Thirdly, Ovuakporie et al. (2021) indicated that reconfiguration (transforming capacity) moderates the positive influence of coupled open innovation on innovation performance. This moderation implies that dynamic capabilities are not entirely dependent on coupled open innovation. Similarly, Pundziene et al. (2021) suggested that dynamic capabilities enhance open innovation, indicating that dynamic capabilities are independent variables that precede open innovation. However, learning (knowledge) is considered fundamental to any resource, including dynamic capabilities (Easterby-Smith & Prieto, 2008; Teece et al., 1997). Consistent with the fundamental role of learning, this study finds that coupled open innovation, as a knowledge-sharing (learning) strategy (Greco et al., 2016), precedes (enhances) dynamic capabilities.

In general, the findings of this study confirm that coupled open innovation has a positive impact on innovation performance through sequential processes of dynamic capabilities, encompassing sensing capacity-seizing capacity, sensing capacity-transforming capacity, and sensing capacity-transforming capacity-seizing capacities. Furthermore, this study establishes that these sequential processes of dynamic capabilities serve as indirect, complementary mediators in facilitating the positive influence of coupled open innovation on innovation performance. Consequently, coupled open innovation emerges as an effective strategy for micro and small firms to enhance their dynamic capabilities. These dynamic capabilities, in turn, complement each other in a systematic sequence, thereby contributing to improved innovation performance.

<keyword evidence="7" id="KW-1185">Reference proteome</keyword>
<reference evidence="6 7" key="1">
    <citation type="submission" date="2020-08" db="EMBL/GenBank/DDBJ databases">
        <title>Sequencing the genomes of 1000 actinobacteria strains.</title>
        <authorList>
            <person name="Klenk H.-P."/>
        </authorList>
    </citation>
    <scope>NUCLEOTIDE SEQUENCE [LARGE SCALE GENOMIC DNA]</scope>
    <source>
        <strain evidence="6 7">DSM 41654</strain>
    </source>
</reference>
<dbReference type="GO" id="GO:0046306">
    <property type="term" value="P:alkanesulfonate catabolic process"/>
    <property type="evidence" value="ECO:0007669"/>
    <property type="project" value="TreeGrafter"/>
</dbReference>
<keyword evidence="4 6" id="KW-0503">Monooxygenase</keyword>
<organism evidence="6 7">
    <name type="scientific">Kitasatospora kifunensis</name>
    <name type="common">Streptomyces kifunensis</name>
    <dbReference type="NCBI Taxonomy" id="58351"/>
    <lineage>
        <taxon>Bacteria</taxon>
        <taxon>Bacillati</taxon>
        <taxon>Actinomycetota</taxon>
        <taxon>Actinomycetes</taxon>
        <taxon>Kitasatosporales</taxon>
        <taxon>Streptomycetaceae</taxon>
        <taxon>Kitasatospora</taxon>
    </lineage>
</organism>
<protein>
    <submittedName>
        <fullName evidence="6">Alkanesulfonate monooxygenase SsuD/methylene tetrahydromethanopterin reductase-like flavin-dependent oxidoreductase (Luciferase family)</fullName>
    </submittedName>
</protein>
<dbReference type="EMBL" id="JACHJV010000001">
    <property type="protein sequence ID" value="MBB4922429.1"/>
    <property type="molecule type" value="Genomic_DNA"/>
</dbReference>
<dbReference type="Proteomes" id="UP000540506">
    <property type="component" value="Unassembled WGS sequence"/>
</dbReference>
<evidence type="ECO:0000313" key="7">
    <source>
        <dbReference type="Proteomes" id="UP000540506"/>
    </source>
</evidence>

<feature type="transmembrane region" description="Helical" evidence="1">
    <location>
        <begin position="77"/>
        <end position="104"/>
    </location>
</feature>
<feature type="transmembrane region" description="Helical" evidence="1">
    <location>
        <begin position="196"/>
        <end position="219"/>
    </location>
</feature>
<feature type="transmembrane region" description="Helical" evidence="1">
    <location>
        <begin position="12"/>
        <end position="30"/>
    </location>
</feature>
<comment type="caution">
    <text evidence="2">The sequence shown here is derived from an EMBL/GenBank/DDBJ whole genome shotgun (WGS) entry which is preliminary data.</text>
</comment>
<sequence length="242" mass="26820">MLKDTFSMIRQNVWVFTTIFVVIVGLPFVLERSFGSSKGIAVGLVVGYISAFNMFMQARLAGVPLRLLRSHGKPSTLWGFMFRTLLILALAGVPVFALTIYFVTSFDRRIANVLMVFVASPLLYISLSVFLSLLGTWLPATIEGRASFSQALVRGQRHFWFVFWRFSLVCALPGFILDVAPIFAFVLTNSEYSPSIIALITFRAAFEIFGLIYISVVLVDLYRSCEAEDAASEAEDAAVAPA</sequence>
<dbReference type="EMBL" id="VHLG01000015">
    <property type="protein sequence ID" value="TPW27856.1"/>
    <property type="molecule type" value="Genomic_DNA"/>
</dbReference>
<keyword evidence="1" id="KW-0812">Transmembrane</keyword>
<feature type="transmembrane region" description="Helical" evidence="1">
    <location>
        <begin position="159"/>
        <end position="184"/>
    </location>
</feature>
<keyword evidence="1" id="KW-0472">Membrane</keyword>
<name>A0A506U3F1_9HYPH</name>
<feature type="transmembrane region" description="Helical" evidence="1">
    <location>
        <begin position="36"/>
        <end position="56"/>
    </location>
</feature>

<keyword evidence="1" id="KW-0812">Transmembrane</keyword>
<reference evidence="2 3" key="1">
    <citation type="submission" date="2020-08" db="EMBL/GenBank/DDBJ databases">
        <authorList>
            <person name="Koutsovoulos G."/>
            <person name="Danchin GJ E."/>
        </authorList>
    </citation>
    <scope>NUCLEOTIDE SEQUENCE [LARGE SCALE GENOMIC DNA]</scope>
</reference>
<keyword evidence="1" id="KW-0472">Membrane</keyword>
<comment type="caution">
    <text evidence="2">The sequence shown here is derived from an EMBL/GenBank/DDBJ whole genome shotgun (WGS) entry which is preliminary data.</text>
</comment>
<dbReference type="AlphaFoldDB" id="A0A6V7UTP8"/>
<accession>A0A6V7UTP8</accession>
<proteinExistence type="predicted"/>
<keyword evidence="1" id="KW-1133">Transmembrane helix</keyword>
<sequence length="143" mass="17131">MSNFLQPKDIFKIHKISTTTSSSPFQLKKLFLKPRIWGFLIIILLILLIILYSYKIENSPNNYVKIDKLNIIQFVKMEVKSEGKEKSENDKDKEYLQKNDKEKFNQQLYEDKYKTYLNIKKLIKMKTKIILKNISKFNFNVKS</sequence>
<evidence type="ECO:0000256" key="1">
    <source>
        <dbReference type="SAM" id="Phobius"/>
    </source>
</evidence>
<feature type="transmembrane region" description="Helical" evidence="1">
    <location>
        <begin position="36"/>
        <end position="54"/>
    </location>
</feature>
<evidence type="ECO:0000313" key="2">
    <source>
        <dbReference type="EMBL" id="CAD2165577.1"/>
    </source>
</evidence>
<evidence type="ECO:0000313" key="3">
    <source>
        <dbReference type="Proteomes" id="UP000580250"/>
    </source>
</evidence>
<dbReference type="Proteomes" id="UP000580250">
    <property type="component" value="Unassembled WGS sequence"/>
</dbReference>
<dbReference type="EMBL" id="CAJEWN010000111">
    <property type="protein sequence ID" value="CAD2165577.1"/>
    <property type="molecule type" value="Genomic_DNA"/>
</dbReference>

Additionally, the study reveals a nuanced positive effect of coupled open innovation on innovation performance across different sequential processes of dynamic capabilities. Notably, the most pronounced positive effect is observed in the sequential process of sensing capacity-seizing capacity. This variation in the impact of coupled open innovation through distinct dynamic capabilities processes underscores the importance for micro and small business managers, as well as policymakers, to carefully analyse and select the most effective combination of dynamic capabilities. In situations where resources for developing all dynamic capabilities are limited, prioritizing sensing capacity and transforming capacity may be strategic to establish the most efficient sensing capacity-seizing capacity process.